Wednesday, February 23, 2011

GIALLO (2009)

GIALLO was written by Jim Agnew and Sean Keller. The screenwriters wrote this script specifically for Dario Argento as an homage to the genre he made famous with movies like THE BIRD WITH THE CRYSTAL PLUMAGE and DEEP RED. I don't know if these guys ever saw one of the early gialli from the 60s and 70s but this just does not live up to them.

The basic story here is a deformed man abducts beautiful tourists in Rome to torture and kill them. Adrien Brody plays Enzo, the lead detective on the case. When Linda (Emmanuelle Seigner) comes to visit her fashion model sister who is abducted shortly after, she is thrown into the mix of hunting the killer as well. What ensues is little more than your run of the mill thriller. This is to blame mostly on the screenwriters who seem to have no grasp on what a giallo is all about. Any tension that could be built is lost every time the killer is shown because he's just so goddamn ridiculous to the point of being comical. Brody is never given much to do as the lead, and with a man with as much talent as he has that is a real shame. Linda is a cliche in and out who tries her hardest to hit every one she can.

Aside from all that, one of the biggest downsides to the movie movie is that it is really tame. For an homage to movies that were widely known for their graphic bloody violence, GIALLO has very little. You'll get a couple of scenes that are satisfying in that manner but they are few and far between. Also, most gialli were sexy movies, while this is about as unsexy as it gets. I won't hold Dario Argento without any blame, while his direction certainly didn't hurt the movie, it didn't add much to it. For a man that built his legend on wild camera work, intensely beautiful lighting, and maddening soundtracks we get but a small taste of it here in very sporadic spots.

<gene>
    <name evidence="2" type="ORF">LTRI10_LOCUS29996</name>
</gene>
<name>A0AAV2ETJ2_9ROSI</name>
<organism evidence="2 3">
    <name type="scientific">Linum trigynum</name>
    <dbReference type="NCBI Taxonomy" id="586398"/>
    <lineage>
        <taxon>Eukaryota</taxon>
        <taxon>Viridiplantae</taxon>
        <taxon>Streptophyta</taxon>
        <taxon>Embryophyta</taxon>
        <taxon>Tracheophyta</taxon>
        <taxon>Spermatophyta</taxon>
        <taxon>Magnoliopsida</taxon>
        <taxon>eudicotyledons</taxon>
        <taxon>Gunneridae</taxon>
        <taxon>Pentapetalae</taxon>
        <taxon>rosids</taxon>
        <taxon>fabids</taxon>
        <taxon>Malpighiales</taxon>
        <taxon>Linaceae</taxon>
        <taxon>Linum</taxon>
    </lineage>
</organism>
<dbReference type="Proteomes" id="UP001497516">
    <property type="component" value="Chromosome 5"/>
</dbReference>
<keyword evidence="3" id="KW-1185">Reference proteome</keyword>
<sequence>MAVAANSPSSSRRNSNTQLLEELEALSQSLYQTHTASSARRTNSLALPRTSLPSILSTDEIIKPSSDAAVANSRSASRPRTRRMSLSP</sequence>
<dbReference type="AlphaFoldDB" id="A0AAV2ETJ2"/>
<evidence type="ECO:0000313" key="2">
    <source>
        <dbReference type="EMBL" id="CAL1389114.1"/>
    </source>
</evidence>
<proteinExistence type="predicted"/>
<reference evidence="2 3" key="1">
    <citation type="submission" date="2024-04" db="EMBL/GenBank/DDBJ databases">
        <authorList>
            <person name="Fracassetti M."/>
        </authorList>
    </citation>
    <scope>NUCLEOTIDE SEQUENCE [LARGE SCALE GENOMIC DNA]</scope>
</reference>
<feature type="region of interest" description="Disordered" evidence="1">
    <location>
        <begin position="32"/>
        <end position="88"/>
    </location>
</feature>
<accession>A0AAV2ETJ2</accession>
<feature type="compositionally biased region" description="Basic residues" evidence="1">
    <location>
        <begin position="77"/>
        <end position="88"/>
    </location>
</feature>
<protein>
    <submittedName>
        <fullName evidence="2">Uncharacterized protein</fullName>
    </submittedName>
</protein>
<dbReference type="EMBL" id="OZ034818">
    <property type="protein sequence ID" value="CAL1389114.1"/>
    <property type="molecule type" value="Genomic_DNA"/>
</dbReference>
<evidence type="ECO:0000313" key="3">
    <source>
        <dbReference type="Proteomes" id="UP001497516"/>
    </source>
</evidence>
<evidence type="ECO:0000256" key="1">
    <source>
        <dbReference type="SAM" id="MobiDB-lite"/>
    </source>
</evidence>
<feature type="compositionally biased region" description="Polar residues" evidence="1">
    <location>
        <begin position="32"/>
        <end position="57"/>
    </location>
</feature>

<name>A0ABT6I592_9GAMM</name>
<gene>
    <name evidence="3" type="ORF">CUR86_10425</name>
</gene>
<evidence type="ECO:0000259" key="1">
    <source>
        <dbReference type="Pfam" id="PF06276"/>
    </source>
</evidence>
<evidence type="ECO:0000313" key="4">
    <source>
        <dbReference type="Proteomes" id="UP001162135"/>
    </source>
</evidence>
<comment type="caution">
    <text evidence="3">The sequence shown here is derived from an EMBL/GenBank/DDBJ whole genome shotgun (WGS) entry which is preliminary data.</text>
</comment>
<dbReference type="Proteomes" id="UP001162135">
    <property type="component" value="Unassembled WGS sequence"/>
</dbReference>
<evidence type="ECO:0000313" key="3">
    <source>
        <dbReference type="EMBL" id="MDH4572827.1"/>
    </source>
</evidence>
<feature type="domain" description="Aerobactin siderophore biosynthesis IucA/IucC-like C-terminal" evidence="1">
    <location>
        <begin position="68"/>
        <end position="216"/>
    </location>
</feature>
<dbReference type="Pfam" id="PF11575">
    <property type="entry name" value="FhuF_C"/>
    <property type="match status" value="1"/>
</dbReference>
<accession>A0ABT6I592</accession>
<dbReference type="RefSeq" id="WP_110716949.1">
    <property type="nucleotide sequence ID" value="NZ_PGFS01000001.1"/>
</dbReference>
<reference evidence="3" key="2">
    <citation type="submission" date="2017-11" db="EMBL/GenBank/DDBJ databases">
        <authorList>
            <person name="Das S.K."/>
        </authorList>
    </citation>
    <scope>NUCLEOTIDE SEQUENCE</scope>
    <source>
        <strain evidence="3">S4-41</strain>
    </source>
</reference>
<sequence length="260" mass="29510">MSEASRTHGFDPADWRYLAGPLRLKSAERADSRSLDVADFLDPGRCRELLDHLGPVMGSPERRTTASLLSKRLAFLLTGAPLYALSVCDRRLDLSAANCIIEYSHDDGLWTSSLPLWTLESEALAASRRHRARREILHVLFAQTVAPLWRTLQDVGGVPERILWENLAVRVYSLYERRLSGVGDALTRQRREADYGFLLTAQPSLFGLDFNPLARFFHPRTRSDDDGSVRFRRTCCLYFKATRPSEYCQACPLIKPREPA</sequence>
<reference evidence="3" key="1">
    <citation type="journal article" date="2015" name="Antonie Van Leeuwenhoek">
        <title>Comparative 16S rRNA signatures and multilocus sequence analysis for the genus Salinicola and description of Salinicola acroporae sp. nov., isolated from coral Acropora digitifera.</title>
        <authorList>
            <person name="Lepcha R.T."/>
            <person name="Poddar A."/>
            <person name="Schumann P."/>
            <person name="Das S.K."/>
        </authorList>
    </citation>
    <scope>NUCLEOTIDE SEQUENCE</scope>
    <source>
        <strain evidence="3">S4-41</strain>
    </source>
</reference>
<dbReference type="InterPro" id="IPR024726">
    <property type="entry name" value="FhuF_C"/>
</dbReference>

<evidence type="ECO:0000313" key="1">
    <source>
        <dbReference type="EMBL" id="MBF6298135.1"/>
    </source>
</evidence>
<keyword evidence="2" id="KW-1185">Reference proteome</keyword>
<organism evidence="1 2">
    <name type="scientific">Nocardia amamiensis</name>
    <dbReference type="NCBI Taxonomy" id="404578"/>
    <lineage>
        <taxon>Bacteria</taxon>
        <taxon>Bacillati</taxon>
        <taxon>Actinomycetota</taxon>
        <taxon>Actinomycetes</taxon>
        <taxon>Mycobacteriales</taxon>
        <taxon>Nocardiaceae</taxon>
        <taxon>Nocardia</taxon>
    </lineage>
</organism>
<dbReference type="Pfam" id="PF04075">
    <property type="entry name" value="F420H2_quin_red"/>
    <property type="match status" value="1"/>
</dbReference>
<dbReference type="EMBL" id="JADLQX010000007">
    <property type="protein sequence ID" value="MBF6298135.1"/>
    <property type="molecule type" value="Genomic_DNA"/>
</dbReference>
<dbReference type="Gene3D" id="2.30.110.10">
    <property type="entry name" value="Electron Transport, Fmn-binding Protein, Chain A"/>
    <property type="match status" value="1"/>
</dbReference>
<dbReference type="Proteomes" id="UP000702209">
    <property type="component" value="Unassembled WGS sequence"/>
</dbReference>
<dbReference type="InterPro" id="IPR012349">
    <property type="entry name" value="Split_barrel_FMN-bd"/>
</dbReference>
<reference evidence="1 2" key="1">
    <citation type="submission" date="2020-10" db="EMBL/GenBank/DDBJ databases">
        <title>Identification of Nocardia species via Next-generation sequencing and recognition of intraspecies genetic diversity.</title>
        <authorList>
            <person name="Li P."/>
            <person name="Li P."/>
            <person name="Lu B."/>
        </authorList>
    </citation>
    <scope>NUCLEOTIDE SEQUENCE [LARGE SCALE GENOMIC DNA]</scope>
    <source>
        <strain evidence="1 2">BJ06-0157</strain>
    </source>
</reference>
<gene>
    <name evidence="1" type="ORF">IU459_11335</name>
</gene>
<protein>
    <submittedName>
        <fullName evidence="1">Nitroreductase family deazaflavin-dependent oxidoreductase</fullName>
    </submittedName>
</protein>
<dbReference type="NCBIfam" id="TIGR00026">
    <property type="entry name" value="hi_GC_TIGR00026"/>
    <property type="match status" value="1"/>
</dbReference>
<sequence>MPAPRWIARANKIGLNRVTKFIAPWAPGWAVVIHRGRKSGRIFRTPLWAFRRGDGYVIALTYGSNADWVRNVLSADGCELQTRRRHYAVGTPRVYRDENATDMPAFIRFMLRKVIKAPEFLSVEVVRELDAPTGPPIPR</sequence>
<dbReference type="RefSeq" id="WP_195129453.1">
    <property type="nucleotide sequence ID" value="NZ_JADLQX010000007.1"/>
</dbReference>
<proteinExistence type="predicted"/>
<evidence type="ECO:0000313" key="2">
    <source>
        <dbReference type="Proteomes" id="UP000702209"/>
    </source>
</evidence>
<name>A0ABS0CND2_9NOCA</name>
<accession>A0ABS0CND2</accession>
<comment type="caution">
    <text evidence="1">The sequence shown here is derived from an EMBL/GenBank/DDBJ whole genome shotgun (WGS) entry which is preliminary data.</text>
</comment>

GIALLO had a troubled production process. All the way from casting to its release on DVD. Vincent Gallo was set to play the killer until he pulled out of the project when his ex-fiancee Asia Argento was cast as the female lead. Asia would pull out after becoming pregnant. Ray Liotta was originally cast in the role of Enzo, and would eventually be replaced by Brody. The movie would then hang in distribution purgatory when even Dario Argento himself didn't have a clue what was going on with it. When it was released it had apparently been re-cut by the producers who seemed to have a very large portion of control during the entire process and Argento was not at all happy with what appeared on the screen and has since more or less disowned the project. And to top it off shortly after the movie came out on DVD it was pulled from shelves when Adrien Brody had to sue the producers because he was never paid in full for his role in the film. A couple months later they reached a settlement and the movie was again available on disc in the US. All of this could play a big part in why GIALLO falls flat, but I'll still lay a very large majority of blame on the two screenwriters who failed to deliver anything that anyone, no matter the talent could make great.